By this week, the new elections in Beit Shemesh had become symbolic of the struggle between chareidim and the rest of Israel. Yair Lapid and Dov Lipman got their political start because of actions that allegedly took place in Beit Shemesh, which they capitalized on to demagogue their way to electoral success.
The revote became a national cause cÃ©lÃ¨bre, with national leaders on both sides weighing in. There was much at stake for the embattled chareidi community. Boruch Hashem, despite all the invective lodged against them, the best efforts of their enemies were turned back.
Tension was in the air in the town where chareidim are a minority of the 50,000 eligible voters. They won last time because 8,000 secular voters stayed home. Victory this week depended on which side could muster up every potential vote.
There was a sense of urgency. For the first time in dozens of years, Rav Shmuel Halevi Wosner allowed an election-related p’sak to be issued in his name: “As is known, the author of Shevet Halevi always avoids getting involved in these matters. But since there is a chillul Hashem involved this time, he instructed those who asked him that they should choose a chareidi mayor in order to strengthen those who observe the Torah.”
The Dushinsky chassidim and many others who usually do not partake in Zionist elections participated this time because of the urgency. The Lelover Rebbe, whose chassidim are a dominant group in the town, voted for the first time in his life, contrary to the minhag of his forebears, who rarely participated in any elections. Many families who usually don’t vote made an exception in Tuesday’s struggle.
There was much at stake for chareidim, as the entire secular and Religious Zionist establishment, from Prime Minister Binyomin Netanyahu and Minster Naftoli Bennett on down, marshaled their forces on behalf of Eli Cohen, the secular candidate. Shas chairman Aryeh Deri and many other chareidi politicians spent days and weeks in Beit Shemesh doing what they could to ensure a maximum turnout.
The election was so important that Rav Aharon Leib Shteinman recently traveled to Beit Shemesh to exhort people to vote for Abutbul and the chareidi council candidates.
Earlier this week, at a special rally for English speakers, Rav Aharon Feldman, rosh yeshiva of Yeshiva Ner Yisroel in Baltimore and member of the MoetzesGedolei Hatorah of Agudas Yisroel of America, said that he had traveled from the United States to help fight against a potential chillul Hashem. The court, he said, acted out of twisted logic that would never have been perpetrated against any other community, and it is imperative to show that the first elections were won fair and square.
“You must understand that this is not something parochial, but that the eyes of the entire world are looking at you,” he said. “I don’t even want to think about what might happen if we fail in this campaign, because it will have great influence on each and every Jew.”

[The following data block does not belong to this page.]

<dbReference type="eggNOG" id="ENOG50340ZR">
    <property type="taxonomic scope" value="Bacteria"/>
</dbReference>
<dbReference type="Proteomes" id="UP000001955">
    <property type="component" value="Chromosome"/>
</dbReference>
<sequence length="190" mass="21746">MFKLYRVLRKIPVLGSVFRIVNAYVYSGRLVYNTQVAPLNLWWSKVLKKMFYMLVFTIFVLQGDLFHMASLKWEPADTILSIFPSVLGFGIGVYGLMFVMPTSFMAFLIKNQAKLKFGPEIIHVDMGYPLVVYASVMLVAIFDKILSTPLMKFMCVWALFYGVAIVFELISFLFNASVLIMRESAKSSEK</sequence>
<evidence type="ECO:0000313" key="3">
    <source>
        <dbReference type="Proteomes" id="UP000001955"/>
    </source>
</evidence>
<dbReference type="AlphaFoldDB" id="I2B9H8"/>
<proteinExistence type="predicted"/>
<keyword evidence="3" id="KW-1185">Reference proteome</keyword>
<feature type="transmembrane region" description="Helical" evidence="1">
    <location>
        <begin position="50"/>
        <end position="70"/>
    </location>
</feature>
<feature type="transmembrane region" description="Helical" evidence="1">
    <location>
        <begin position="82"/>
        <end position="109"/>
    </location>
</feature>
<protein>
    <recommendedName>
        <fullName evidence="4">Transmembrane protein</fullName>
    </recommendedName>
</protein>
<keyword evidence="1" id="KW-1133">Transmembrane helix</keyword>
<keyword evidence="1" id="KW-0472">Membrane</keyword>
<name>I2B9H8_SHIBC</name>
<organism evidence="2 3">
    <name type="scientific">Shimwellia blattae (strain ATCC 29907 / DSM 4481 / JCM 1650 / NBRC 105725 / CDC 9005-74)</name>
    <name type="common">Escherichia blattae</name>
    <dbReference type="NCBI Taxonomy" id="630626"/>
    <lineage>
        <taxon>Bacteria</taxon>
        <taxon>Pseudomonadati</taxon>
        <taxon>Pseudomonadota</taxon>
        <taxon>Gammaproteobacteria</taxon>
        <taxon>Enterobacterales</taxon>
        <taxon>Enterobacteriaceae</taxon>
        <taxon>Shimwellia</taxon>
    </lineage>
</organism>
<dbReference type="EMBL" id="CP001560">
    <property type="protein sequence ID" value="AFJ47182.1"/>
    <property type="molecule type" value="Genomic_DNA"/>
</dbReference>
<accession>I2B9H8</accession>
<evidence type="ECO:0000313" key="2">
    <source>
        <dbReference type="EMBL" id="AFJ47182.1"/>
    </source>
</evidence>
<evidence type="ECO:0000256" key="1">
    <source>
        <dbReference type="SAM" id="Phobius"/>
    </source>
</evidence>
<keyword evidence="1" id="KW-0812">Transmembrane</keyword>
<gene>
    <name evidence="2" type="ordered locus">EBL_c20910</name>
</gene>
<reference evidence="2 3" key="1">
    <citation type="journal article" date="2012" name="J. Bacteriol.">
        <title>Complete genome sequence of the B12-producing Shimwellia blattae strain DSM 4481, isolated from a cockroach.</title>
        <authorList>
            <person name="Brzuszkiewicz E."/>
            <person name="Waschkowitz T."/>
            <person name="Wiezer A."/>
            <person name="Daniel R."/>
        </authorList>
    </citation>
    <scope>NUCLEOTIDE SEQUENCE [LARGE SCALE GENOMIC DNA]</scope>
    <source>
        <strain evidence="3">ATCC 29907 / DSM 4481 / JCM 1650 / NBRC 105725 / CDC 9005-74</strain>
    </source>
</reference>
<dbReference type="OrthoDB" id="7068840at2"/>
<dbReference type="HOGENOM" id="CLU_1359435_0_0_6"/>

In a recorded message to an English-speaking audience, the Novominsker Rebbe, Rav Yaakov Perlor, Rosh Agudas Yisroel of America, said that to maintain the chareidi neighborhood of Beit Shemesh as a place of Torah and yiras Shomayim, it was essential to vote for the representatives of shomrei Torah umitzvos.
Rav Shmuel Kamenetsky, rosh yeshiva of the Talmudical Yeshiva of Philadelphia and a member of the MoetzesGedolei Hatorah of Agudas Yisroel, said in a recorded message that although he had never previously gotten involved in Israeli elections, this time, the Beit Shemesh elections were part of the fight against religious persecution in Eretz Yisroel, which should concern every Jew in the world.
“You have a great and rare opportunity to sanctify the name of G-d throughout the world,” Rav Shteinman said during his special visit to Beit Shemesh last week. “You must take advantage of this while everyone is watching.”
Rav Shteinman even instructed an aveil sitting shivah in Bnei Brak to interrupt the shivah to vote and return to his shivah afterwards. Rav Chaim Kanievsky instructed eligible voters who were overseas to return home to vote.
Abutbul’s opponent, Eli Cohen, who was backed by Bayit Yehudi, urged everyone to do his duty. 1,000 volunteers traveled far and wide, bringing in some 2,000 soldiers and students from as far away as Eilat to cast their ballots. Five hundred volunteers from the Saving Israeli Democracy group went door to door rousting people out of their homes to “save the city from a chareidi takeover.”
Hundreds of police supervised to ensure that there were no irregularities this time round. One voter said that he went through eight police checks before managing to cast his vote.
Prime Minister Netanyahu expressed his support for Cohen, and politicians visiting Beit Shemesh, including Naftoli Bennett and MKs from Likud and Labor, backed Cohen.
“This isn’t an election campaign, but a war,” MK Moshe Gafni of UTJ declared at a rally. “The evil Netanyahu didn’t intervene in the [other] municipal elections. Only now, in Beit Shemesh, is he intervening, because this is a war against the chareidim. It’s a religious war.”
As we went to press, reports had Abutbul garnering 960 more votes than his opponent.
“960 is the gematria of achdus Yisroel,” remarked Yated reporter Avi Yishai, “indicating the power of unity when the Torah community joins in backing a candidate who will protect the values we hold dear.”